No less a rock Zelig than Joe Boyd – who witnessed iconic, game-changing performances by Dylan at Newport and the Floyd at UFO – nominates The Move as one of the most consistently on-the-money live acts of the 60s. By the decade’s end, the controversy-courting, axe-wielding, cherry bomb-chuckers of yore had matured into radical improvisations, but were still largely perceived as pop princelings – and had even endured a mortifying, penitential spell in cabaret. Mercifully, Live At The Fillmore 1969 finds an unfettered Move luxuriating in their own heaviosity, and proves that even when tucking into long-form raga-rock, they lost none of their murderous Brummie directness.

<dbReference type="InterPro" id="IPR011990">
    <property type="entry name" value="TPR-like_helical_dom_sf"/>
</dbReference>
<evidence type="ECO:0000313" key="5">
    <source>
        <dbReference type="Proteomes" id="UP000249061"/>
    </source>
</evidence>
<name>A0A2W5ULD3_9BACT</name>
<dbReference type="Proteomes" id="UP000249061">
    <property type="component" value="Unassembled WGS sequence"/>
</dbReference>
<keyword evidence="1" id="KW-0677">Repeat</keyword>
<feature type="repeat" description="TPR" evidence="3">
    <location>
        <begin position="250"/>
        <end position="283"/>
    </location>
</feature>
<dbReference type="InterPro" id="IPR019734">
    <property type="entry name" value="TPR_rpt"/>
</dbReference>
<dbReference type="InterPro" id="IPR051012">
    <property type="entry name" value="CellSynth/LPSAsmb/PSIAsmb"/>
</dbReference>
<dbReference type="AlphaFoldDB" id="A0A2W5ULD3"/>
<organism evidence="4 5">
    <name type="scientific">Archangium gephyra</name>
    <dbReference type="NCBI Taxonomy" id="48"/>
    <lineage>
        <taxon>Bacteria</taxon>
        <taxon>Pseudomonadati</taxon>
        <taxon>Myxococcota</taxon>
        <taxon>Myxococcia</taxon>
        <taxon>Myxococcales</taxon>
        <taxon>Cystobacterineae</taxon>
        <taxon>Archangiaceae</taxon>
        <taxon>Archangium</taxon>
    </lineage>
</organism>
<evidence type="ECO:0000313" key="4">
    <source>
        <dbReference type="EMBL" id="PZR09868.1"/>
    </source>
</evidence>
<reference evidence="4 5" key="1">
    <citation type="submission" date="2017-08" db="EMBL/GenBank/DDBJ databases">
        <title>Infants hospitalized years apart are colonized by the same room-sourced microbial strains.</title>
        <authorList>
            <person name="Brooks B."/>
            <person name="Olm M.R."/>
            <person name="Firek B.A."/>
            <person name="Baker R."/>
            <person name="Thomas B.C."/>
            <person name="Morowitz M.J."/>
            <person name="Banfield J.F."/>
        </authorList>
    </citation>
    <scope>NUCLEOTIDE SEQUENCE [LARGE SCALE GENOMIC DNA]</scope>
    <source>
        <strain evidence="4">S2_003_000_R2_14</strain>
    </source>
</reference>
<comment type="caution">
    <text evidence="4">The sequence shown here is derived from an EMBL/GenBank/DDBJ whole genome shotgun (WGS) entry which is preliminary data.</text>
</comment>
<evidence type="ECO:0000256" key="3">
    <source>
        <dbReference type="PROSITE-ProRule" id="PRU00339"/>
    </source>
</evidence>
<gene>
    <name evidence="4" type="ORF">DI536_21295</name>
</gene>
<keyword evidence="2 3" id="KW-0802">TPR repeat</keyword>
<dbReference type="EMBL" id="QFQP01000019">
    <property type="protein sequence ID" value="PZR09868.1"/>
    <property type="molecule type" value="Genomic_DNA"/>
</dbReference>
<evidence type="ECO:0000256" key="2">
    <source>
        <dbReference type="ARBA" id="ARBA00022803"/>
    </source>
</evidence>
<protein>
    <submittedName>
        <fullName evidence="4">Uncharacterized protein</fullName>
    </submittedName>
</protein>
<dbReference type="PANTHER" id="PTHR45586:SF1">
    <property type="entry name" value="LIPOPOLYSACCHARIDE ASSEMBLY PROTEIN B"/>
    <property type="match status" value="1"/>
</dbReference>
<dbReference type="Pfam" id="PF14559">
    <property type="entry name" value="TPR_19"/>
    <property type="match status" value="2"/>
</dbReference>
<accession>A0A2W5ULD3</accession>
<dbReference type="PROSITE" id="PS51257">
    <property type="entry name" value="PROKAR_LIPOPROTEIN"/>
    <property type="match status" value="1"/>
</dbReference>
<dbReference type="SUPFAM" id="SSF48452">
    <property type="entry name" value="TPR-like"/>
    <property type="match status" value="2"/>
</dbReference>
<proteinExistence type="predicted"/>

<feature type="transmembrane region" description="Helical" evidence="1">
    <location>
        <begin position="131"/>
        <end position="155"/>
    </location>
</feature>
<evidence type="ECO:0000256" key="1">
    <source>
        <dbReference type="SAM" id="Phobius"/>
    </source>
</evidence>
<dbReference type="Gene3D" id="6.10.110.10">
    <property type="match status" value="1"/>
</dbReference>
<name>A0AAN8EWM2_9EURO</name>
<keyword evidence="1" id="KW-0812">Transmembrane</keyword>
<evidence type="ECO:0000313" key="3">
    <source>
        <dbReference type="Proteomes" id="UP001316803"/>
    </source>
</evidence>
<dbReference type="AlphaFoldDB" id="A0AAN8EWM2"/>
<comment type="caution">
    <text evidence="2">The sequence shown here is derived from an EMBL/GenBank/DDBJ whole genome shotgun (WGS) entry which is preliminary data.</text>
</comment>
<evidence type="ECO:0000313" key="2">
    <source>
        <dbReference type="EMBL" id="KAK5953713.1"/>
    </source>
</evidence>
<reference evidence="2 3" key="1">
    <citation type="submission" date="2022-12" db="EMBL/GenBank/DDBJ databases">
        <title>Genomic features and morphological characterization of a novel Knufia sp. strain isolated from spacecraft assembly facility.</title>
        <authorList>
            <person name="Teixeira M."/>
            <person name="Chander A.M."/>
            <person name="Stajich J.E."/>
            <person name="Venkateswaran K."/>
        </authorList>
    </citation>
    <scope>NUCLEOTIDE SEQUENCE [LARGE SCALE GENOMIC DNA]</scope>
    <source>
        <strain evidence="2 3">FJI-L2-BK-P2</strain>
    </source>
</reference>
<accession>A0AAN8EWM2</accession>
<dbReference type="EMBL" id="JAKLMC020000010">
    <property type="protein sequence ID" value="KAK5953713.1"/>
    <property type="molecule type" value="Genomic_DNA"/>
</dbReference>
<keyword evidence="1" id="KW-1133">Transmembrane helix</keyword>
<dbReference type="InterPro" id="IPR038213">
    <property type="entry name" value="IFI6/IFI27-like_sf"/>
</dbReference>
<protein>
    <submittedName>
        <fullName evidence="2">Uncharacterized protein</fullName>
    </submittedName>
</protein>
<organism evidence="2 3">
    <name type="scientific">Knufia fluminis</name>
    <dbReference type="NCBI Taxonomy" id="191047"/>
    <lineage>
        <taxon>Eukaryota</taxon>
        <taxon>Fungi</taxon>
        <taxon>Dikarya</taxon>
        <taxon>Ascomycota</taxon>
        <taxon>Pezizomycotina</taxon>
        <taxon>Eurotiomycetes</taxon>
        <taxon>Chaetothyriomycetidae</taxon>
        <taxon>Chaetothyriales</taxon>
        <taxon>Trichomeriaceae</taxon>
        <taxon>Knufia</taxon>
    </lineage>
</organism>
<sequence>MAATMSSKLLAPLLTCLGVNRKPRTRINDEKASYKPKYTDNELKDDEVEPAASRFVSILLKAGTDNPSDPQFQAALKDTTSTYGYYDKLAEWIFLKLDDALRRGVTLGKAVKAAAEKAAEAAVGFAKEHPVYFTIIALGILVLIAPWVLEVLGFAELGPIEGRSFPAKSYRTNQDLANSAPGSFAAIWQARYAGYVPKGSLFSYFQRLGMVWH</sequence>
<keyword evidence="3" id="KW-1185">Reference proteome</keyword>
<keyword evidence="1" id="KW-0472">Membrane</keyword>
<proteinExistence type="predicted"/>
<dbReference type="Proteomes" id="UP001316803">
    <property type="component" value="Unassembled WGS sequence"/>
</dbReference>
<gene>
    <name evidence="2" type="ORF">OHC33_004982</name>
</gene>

With only three original compositions included (I Can Hear The Grass Grow, Hello Susie and Cherry Blossom Clinic Revisited), the Shazam-era quartet of Roy Wood, Carl Wayne, Bev Bevan and Rick Price devote the bulk of the set to voluminous versions of the covers that comprised that album’s Side Two set-pieces. The ars nova track Fields Of People is tilled into a 17-minute soundscape, while the Tom Paxton staple The Last Thing On My Mind is salvaged from scampi-circuit squareness and transformed into pealing 12-string Byrdsong. Oh, and there are two Nazz covers here; and everything is captured in startling fidelity.